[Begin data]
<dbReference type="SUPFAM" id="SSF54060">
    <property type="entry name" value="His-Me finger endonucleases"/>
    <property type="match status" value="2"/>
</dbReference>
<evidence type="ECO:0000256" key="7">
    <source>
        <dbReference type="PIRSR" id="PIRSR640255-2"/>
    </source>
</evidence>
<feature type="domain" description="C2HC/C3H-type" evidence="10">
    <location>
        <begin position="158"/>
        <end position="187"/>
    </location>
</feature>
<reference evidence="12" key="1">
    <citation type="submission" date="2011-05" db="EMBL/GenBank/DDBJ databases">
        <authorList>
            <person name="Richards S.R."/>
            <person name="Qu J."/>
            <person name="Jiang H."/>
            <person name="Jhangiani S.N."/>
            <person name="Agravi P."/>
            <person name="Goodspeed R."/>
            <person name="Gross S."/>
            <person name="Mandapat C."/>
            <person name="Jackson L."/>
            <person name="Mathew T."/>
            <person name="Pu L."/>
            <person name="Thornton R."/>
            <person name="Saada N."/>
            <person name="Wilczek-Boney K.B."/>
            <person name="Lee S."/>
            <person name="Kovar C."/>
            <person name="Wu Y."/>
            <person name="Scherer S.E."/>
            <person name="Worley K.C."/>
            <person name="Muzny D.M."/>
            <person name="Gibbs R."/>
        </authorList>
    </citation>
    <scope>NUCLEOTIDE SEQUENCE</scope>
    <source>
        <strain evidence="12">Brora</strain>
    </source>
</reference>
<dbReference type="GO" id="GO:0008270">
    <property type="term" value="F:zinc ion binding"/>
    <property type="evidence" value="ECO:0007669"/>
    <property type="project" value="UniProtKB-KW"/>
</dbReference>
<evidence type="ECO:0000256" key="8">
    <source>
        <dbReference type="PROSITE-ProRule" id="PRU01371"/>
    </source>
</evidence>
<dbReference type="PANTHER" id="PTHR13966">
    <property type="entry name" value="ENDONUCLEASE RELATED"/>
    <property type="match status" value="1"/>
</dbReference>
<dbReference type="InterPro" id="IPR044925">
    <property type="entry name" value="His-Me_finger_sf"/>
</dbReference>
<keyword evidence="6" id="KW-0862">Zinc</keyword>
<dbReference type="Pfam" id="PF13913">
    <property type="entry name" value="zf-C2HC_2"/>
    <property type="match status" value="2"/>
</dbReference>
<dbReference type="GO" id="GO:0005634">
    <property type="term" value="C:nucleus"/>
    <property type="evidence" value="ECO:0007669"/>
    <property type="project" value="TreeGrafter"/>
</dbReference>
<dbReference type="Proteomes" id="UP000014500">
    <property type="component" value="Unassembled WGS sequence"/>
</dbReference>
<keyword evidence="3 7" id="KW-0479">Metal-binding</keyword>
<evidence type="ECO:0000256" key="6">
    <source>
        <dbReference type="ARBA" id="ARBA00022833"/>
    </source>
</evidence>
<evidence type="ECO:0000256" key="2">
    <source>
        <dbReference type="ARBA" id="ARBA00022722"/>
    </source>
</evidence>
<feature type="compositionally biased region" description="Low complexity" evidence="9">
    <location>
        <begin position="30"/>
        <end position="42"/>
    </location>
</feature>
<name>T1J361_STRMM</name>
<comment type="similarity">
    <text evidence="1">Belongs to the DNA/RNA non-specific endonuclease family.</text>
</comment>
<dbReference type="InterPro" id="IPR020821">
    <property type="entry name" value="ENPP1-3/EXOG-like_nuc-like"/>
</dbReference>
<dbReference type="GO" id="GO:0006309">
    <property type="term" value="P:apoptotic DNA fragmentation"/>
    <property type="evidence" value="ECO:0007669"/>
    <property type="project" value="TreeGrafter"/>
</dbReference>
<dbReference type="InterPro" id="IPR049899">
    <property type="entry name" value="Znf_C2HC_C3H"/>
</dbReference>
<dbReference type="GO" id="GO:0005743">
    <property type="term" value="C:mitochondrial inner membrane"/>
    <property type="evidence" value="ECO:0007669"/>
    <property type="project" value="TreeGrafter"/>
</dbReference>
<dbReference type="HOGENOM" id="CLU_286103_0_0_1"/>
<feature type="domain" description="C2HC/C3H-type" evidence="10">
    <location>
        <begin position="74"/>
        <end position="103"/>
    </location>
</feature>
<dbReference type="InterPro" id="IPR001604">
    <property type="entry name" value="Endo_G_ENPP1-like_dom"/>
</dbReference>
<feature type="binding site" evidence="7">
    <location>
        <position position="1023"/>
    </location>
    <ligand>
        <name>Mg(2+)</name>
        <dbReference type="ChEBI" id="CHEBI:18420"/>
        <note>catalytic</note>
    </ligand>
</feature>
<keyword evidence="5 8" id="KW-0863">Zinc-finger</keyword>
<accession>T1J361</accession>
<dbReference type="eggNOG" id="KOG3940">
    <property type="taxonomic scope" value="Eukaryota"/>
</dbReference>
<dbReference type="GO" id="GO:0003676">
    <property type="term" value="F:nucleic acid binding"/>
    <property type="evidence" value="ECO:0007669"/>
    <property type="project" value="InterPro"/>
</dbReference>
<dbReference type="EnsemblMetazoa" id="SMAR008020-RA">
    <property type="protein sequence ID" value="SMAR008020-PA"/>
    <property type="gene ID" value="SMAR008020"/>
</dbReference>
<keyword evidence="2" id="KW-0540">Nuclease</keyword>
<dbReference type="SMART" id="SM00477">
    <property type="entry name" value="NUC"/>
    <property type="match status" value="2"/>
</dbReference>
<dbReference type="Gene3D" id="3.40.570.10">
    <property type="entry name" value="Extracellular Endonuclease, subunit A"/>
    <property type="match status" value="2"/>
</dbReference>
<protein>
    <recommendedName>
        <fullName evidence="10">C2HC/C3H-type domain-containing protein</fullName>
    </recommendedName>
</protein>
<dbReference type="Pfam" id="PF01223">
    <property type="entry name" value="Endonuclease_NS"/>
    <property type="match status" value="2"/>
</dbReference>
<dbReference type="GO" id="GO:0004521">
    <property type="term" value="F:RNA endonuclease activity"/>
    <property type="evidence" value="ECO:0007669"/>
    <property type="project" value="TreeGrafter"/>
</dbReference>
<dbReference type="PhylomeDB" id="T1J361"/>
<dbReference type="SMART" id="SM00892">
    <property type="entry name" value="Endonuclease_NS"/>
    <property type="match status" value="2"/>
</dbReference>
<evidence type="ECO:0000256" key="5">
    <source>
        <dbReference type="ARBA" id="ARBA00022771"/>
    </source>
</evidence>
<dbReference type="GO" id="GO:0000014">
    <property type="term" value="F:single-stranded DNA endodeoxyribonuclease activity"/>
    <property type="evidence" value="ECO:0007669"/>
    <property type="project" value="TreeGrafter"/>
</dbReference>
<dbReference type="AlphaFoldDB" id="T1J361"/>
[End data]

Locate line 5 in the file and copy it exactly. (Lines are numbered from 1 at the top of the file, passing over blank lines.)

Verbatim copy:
<evidence type="ECO:0000256" key="7">